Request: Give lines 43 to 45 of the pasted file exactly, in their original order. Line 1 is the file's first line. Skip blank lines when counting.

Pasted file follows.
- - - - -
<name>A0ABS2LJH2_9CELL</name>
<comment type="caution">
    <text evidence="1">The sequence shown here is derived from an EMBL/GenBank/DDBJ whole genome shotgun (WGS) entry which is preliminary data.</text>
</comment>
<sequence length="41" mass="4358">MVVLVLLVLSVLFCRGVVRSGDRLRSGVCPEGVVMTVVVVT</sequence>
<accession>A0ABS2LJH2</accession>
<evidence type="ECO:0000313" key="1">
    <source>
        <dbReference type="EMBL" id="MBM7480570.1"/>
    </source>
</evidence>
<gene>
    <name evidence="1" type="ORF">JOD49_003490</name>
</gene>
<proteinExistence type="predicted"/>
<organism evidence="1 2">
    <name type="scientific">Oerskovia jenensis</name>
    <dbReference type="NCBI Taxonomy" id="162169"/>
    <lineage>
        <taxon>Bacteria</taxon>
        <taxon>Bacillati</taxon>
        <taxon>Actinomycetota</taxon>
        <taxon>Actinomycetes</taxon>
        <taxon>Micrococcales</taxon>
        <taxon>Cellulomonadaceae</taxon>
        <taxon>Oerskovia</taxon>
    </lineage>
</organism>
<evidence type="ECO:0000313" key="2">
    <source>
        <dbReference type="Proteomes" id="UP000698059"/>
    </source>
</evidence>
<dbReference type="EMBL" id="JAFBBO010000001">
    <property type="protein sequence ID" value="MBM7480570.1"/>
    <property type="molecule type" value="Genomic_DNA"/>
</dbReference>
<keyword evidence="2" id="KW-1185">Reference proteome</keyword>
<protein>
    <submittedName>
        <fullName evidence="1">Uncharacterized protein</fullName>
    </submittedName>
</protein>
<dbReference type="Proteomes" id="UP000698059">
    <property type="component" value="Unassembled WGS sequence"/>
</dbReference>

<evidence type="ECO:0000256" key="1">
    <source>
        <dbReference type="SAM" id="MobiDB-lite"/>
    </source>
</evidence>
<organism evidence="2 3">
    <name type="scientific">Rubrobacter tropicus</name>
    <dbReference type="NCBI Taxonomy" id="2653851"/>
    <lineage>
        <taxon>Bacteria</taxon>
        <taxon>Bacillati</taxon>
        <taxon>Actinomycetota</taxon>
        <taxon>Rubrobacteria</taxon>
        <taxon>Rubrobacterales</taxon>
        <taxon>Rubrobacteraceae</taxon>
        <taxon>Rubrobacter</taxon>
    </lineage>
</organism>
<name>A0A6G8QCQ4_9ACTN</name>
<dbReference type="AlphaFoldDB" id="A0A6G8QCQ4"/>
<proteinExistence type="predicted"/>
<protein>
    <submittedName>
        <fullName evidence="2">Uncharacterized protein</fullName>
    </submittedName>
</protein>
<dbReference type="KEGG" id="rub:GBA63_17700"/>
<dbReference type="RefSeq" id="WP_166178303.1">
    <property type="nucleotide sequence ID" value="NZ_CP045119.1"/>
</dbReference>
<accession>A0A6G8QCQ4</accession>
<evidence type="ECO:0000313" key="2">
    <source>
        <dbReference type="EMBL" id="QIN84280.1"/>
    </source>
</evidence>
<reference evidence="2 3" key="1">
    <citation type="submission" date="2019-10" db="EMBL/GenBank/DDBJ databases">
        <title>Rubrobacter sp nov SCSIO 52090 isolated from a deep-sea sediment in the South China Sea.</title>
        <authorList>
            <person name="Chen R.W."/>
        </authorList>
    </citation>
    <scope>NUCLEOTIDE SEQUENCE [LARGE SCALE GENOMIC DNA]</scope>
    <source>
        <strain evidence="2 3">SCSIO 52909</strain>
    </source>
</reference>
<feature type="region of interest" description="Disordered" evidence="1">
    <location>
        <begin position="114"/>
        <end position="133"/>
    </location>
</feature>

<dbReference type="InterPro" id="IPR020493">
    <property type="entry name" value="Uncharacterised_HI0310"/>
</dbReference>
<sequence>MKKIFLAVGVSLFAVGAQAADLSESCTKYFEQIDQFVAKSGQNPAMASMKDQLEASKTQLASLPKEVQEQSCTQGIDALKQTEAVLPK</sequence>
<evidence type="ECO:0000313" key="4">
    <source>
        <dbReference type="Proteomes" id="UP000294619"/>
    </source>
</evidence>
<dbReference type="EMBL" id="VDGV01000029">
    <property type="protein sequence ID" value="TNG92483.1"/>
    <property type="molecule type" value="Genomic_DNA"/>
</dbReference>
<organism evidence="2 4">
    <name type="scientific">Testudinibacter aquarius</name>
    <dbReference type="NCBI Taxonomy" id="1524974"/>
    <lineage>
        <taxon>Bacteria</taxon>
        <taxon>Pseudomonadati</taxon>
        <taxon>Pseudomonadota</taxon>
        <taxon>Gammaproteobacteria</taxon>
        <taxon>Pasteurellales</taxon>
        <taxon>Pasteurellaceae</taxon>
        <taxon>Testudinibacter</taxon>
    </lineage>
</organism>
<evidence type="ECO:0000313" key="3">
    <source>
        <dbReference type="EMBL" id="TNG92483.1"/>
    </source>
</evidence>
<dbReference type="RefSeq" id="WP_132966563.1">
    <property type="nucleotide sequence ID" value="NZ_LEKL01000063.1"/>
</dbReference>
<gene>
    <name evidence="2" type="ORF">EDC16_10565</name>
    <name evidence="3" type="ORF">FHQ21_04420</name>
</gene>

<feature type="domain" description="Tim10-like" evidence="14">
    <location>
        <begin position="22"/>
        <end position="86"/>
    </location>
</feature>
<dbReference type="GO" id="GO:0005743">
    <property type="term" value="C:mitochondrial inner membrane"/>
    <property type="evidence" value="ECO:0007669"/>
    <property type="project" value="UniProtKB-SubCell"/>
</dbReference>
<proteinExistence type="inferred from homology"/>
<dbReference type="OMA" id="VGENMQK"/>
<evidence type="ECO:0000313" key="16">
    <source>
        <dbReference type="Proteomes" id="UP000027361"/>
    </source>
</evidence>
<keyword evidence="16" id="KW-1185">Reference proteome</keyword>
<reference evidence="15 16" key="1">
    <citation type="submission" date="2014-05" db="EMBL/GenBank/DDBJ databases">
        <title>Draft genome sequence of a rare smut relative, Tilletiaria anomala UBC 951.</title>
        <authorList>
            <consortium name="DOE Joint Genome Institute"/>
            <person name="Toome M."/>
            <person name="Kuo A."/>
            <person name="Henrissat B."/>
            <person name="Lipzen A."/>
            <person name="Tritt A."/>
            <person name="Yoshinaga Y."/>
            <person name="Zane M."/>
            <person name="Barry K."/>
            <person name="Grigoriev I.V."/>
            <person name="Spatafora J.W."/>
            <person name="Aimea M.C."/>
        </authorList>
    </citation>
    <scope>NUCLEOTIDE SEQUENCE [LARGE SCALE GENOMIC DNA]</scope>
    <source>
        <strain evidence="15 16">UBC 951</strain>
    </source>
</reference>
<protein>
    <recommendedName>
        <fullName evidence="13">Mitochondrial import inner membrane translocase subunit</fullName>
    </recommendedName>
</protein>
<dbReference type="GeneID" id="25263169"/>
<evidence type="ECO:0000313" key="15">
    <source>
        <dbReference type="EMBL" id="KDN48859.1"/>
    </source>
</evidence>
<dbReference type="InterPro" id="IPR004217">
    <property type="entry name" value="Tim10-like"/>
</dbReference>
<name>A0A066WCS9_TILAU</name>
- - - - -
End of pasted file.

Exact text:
</protein>
<dbReference type="Proteomes" id="UP000698059">
    <property type="component" value="Unassembled WGS sequence"/>